The four new people who now sit close to the top of the Island's public sector are described by the States as:

"Anna Daroy was Executive Director at Highways England, COO and Board member for the UK Office of Fair Trading, and an advisor to UK Government Departments and regulators, including Transport, Homeland infrastructure Security and policing. Over 30 years, Anna has led the transformation of the UK consumer energy and telecoms industries and has led multi-million operations internationally as MD for IBM EMEA, consulting partner for EY and Vice President for Mercer Consulting Europe." 

"Stephen Hardwick was Director of Corporate Communications for HM Revenue and Customs from September 2011 to May 2017. He was previously a communications and public affairs consultant, Director of Group Public Affairs (among other senior roles) for airports group BAA plc, and a political adviser to the government of South Africa and to the Deputy Leader of the UK Labour Party."

"Jacquie McGeachie is a senior Human Resources consultant, with extensive experience of working in local government and business. Since 2005 she has held interim HR Director roles at Peterborough City Council, the London Boroughs of Barnet and Haringey, and at Bristol City Council. She previously worked in a range of senior HR roles for Tesco, in a company career spanning 21 years."

"Camilla Black is a Chief Finance Officer and Commercial Director, with extensive experience in the public and private sectors. Since 2013 she has held interim roles at the London Borough of Hammersmith and Fulham, the London Mayor’s Office for Policing and Crime and at HM Land Registry. Prior to this, Camilla was Director of Commercial Relationships at UK Cabinet Office and held director roles in other UK Government Departments. Camilla has led significant transformation in a career spanning more than 30 years, including as Finance Director with the BOC Group."


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Posted by William Boyd on
I have lost count of "expert" appointments from outwith the Island as Chief Personnel Officer (I refuse to use the term HR) and Treasurer of the States. They can pay out this amount for these 4 "experts", receive nearly £3m from drugs money but cannot pay for tanks on sewerage treatment pools to alleviate the suffering of those living at Bellozane. Unbelievable.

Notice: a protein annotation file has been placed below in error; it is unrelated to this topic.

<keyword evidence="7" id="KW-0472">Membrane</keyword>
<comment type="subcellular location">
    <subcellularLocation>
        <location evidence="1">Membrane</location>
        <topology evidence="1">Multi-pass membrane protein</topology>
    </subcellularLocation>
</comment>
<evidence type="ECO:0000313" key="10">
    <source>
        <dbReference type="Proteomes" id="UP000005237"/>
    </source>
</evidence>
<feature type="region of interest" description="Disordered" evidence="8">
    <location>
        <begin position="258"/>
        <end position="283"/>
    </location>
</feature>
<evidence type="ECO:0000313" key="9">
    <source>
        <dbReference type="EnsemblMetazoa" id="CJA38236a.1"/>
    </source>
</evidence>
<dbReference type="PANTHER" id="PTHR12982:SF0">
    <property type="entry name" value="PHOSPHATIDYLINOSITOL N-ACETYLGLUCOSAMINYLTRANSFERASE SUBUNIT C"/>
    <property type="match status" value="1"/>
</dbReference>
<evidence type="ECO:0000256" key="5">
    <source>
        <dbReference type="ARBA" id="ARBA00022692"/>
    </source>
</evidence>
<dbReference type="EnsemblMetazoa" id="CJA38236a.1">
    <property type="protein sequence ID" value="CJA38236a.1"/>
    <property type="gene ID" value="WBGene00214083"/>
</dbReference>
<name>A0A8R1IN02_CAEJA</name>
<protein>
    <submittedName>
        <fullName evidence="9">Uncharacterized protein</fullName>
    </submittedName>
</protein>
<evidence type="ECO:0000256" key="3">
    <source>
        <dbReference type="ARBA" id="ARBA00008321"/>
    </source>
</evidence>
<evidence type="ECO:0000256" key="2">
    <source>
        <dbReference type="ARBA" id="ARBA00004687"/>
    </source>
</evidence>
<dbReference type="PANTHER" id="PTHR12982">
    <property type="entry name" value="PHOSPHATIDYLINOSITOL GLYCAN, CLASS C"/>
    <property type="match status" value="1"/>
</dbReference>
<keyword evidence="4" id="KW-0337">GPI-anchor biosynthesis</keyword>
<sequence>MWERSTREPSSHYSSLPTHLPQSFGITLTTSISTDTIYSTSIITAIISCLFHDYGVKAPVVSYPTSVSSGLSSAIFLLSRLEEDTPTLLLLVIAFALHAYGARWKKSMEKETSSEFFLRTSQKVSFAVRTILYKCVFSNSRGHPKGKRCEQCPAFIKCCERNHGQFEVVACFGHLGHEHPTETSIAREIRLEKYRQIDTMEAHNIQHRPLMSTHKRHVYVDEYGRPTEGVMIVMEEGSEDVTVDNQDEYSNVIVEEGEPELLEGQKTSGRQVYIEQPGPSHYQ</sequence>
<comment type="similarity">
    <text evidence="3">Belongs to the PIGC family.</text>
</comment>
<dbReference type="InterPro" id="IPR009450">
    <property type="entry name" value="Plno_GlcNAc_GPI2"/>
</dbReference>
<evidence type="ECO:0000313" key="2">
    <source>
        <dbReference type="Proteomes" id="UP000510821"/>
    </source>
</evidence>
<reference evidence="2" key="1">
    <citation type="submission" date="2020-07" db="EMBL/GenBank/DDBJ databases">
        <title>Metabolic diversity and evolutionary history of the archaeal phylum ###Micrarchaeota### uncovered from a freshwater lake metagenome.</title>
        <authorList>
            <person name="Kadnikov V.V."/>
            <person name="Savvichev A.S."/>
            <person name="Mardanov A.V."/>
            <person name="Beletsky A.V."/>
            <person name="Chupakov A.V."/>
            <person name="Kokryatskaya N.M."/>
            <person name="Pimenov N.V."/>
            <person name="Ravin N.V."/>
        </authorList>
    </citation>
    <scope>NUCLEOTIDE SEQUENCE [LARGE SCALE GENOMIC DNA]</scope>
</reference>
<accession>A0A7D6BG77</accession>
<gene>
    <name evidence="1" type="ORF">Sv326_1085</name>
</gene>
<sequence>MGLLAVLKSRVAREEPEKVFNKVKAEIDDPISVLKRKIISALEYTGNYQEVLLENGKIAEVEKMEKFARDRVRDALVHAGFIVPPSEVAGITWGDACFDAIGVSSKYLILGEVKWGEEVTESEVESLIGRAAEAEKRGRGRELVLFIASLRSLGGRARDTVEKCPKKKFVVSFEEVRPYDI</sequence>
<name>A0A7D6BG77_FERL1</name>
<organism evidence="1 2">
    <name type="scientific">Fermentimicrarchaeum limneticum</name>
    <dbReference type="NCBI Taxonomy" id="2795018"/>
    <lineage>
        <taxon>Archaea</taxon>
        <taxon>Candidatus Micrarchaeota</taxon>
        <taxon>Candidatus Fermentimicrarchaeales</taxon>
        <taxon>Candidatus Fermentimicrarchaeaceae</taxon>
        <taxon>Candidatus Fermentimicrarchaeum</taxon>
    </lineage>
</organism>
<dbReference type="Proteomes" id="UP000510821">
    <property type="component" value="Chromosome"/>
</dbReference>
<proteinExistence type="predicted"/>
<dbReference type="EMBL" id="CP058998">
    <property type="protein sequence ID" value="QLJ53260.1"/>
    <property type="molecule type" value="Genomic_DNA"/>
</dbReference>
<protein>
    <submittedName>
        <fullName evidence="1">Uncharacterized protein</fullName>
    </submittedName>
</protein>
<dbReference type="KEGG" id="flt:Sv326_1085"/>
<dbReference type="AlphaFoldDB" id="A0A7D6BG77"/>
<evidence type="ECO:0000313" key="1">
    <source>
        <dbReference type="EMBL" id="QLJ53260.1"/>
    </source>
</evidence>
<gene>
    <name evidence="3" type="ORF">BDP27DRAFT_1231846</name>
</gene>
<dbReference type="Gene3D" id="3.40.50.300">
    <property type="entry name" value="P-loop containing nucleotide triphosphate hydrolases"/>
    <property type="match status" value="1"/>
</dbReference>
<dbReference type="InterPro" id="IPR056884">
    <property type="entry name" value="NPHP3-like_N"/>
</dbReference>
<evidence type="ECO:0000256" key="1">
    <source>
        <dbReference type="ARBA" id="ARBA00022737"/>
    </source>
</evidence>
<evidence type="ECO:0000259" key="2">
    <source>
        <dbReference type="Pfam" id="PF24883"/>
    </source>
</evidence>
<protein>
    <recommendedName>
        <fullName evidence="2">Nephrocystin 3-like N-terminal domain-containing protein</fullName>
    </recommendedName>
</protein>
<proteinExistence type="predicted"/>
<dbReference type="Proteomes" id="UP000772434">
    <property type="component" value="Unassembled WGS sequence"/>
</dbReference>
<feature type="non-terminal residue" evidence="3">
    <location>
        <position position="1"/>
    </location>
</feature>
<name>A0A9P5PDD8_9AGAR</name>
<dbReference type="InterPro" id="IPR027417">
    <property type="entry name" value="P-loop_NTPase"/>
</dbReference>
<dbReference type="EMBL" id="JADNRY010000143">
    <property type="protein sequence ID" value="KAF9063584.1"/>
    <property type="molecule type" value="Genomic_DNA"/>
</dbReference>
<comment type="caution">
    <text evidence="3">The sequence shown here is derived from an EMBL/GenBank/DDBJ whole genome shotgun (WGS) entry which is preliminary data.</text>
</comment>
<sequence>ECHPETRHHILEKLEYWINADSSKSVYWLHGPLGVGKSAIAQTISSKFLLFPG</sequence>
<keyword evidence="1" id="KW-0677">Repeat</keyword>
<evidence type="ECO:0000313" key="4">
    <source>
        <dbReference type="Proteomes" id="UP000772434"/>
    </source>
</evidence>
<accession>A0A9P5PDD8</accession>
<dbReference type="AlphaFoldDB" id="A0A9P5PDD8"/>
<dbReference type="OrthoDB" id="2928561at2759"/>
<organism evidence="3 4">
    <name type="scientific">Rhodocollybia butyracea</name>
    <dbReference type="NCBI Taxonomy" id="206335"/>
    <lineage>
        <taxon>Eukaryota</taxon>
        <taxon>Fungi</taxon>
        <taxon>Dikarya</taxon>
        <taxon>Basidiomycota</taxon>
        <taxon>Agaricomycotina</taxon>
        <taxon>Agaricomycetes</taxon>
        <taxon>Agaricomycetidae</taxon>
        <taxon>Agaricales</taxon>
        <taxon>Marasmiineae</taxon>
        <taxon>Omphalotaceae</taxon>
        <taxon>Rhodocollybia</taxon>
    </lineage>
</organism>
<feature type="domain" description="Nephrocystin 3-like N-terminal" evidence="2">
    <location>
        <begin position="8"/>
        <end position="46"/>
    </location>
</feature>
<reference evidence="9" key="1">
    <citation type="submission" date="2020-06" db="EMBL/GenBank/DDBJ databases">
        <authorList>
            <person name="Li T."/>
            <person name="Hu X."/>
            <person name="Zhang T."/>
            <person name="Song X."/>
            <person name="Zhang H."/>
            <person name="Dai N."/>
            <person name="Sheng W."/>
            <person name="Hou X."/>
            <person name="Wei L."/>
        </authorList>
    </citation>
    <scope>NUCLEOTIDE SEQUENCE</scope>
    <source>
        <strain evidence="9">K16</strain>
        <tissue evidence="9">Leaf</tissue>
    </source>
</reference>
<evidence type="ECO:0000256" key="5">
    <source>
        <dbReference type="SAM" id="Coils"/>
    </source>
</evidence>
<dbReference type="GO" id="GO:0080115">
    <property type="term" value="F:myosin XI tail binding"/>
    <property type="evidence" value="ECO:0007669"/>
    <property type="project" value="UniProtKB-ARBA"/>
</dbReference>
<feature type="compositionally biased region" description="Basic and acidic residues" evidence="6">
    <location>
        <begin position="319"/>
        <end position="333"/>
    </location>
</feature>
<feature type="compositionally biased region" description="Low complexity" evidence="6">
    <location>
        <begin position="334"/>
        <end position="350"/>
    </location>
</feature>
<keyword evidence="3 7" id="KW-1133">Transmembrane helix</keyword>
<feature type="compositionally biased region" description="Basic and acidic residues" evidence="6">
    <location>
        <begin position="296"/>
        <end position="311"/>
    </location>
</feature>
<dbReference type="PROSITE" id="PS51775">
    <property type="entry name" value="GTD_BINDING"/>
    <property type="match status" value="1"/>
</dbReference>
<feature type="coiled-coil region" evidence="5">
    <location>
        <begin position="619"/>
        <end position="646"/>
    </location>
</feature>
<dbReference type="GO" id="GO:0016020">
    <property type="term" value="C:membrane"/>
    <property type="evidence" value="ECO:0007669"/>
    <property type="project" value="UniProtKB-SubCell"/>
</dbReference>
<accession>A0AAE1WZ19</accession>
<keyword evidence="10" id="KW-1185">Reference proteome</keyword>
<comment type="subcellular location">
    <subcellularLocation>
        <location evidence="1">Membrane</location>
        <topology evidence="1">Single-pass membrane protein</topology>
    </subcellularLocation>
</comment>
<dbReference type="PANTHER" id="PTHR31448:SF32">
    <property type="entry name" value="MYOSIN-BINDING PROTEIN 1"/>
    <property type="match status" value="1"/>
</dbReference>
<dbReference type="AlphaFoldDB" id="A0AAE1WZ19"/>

Posted by John Henwood on
Sadly, the outgoing CEO was not able to bring about the necessary and long overdue change. That is not surprising because he has spent 35 years as a Jersey civil sevant and, while I have no doubt he has done his best, he simply lacks the tools to tackle the job. The sooner the incoming CEO and his apparently highly skilled team are able to get to grips with the task in hand the better. Perhaps by this time next year we’ll see evidence of the economies in the public sector that we have been promised since 2004.
Posted by nigel pearce on
Why is he getting a 'severance package' of nearly a quarter of a million pounds when he asked to go early. Surely if he made the decision to break his contract, he should be paying the States compensation not the other way round. In the private sector he would have been liable and would not have had his salary paid up to the end of the contract.
Posted by Mick The Geezer on
Well said Nigel.
Posted by Peter Townend on
Whole heartedly agree with Mr Perce - resign early and you get paid to the day you leave - not a penny more. You decide to go early - then the contract is terminated early and no payment beyond that date.
If its the format of the States Contract of Employment that has permitted this - then its time it was reviewed by an external commercial lawyer who is "commercial" in his review - not "beneficial" to the individual employed.
Posted by John Storey on
This truly immoral and disturbing the fact our government is paying out all this money to run and island of approximately 90.000 people, beggars believe